NEW YORK, NY Cops to Google: Scrap the app.
Sergeants Benevolent Association head Edward Mullins sent a letter to Google CEO Larry Page Tuesday demanding the company disable a feature of the mobile app Waze that lets users track real-time locations of police.
The Waze app operates like a GPS navigation tool and permits users to note the locations of parked police vehicles, accidents, congestion, traffic cameras — and cops. Other drivers using the app are then warned on a map.
The police icon appears on the map as a cartoonish officer with a mustache wearing a blue hat. When a user clicks on the cop, the lapsed time since the icon was posted pops up on the screen.
“In using technology like Waze to publish or disseminate information, Google must recognize that the police icon is just a tool that, like any other, can be used for good or bad purposes,” Mullins states in the letter.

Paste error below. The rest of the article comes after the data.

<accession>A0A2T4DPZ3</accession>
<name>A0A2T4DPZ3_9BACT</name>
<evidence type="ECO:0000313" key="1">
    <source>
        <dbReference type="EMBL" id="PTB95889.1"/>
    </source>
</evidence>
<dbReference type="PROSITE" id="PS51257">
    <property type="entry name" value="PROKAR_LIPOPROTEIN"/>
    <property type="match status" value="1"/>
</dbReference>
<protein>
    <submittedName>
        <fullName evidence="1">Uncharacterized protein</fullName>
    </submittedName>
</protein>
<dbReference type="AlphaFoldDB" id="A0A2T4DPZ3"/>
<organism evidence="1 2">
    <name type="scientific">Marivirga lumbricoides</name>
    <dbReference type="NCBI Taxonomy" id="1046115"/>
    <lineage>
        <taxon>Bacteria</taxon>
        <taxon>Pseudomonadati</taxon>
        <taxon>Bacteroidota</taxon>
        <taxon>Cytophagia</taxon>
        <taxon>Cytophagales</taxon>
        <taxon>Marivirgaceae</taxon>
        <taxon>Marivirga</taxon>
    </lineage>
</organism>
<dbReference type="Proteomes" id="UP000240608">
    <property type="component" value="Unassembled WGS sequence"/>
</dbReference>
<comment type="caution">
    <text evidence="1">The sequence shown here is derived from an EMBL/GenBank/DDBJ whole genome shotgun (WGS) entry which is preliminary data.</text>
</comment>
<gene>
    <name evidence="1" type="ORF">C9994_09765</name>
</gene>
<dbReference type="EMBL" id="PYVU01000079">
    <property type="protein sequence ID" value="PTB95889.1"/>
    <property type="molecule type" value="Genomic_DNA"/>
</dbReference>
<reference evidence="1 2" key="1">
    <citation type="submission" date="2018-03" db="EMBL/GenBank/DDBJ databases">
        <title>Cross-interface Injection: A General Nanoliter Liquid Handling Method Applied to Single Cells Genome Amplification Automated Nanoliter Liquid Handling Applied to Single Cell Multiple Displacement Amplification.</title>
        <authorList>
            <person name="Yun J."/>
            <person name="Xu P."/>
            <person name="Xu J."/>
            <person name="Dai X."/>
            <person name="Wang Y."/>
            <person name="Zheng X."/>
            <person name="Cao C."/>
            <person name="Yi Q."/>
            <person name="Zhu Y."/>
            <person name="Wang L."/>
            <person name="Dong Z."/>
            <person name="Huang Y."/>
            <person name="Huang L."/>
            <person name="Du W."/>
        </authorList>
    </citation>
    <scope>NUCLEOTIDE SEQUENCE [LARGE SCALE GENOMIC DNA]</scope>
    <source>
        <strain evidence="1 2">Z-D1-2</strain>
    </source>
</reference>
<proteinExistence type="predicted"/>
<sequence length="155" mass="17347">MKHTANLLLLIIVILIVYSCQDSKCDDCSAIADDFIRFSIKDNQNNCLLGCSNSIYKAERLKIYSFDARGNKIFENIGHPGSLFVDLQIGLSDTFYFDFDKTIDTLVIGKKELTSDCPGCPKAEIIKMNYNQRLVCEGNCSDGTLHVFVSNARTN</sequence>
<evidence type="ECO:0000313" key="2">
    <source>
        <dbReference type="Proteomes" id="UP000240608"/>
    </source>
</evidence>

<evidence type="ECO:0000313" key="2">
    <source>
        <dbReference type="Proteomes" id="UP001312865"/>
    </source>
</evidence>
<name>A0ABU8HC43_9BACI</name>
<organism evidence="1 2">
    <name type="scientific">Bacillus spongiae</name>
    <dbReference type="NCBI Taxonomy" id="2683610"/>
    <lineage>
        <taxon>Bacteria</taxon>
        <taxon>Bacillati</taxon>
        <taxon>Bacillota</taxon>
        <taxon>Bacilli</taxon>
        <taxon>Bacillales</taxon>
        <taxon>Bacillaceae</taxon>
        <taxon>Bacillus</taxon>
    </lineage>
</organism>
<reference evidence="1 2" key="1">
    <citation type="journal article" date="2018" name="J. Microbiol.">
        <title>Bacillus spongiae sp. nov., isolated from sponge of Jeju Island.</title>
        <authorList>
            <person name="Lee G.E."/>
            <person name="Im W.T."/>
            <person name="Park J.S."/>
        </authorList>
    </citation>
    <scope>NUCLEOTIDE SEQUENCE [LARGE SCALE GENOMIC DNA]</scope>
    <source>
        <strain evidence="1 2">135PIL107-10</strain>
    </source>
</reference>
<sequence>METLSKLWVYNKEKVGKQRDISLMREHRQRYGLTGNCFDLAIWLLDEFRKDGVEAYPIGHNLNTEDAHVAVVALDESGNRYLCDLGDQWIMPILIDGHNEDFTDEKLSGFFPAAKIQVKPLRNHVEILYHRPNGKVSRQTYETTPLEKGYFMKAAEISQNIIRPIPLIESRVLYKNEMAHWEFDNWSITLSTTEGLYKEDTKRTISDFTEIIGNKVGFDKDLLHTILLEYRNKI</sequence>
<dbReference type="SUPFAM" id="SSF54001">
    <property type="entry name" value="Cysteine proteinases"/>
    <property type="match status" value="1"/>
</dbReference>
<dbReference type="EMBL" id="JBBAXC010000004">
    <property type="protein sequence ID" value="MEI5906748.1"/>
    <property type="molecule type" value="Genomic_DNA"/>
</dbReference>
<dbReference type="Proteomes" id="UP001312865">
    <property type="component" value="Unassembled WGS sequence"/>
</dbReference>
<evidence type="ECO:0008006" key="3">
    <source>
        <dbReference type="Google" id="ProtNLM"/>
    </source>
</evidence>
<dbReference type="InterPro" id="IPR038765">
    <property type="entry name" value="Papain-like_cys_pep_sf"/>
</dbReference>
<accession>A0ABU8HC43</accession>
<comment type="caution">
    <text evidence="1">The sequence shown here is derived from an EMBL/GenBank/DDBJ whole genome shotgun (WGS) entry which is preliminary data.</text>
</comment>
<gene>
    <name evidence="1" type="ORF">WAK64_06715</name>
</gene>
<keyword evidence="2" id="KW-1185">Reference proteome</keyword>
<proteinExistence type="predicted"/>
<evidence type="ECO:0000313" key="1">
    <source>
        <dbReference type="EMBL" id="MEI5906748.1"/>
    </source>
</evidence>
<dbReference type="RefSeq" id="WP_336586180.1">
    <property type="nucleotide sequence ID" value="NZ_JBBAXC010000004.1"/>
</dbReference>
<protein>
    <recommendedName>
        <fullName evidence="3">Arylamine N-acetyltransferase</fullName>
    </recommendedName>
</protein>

Mullins also threatened legal action in the letter and demanded a meeting with Google officials within the next 10 days.
In a telephone interview, Mullins pointed out that killer Ismaaiyl Brinsley, 28, had the app on his phone Dec. 20 when he executed two cops.
Police have said they believe the madman randomly found Officers Wenjian Liu, 32, and Rafael Ramos, 40, in Brooklyn before fatally shooting both of them and then himself.
“I don’t know if he was going to use the app and I’m not casting aspersions on Google for that,” Mullins said. “But how could they not know the atmosphere this creates by keeping it out there?”
Mullins isn’t the first to point out the possible dangers the app presents to cops. The National Sheriffs’ Association previously pointed out the app could put cops in danger. The trade organization recently criticized Google’s software as hampering the use of speed traps.
Google officials didn’t return an email or phone message seeking comment.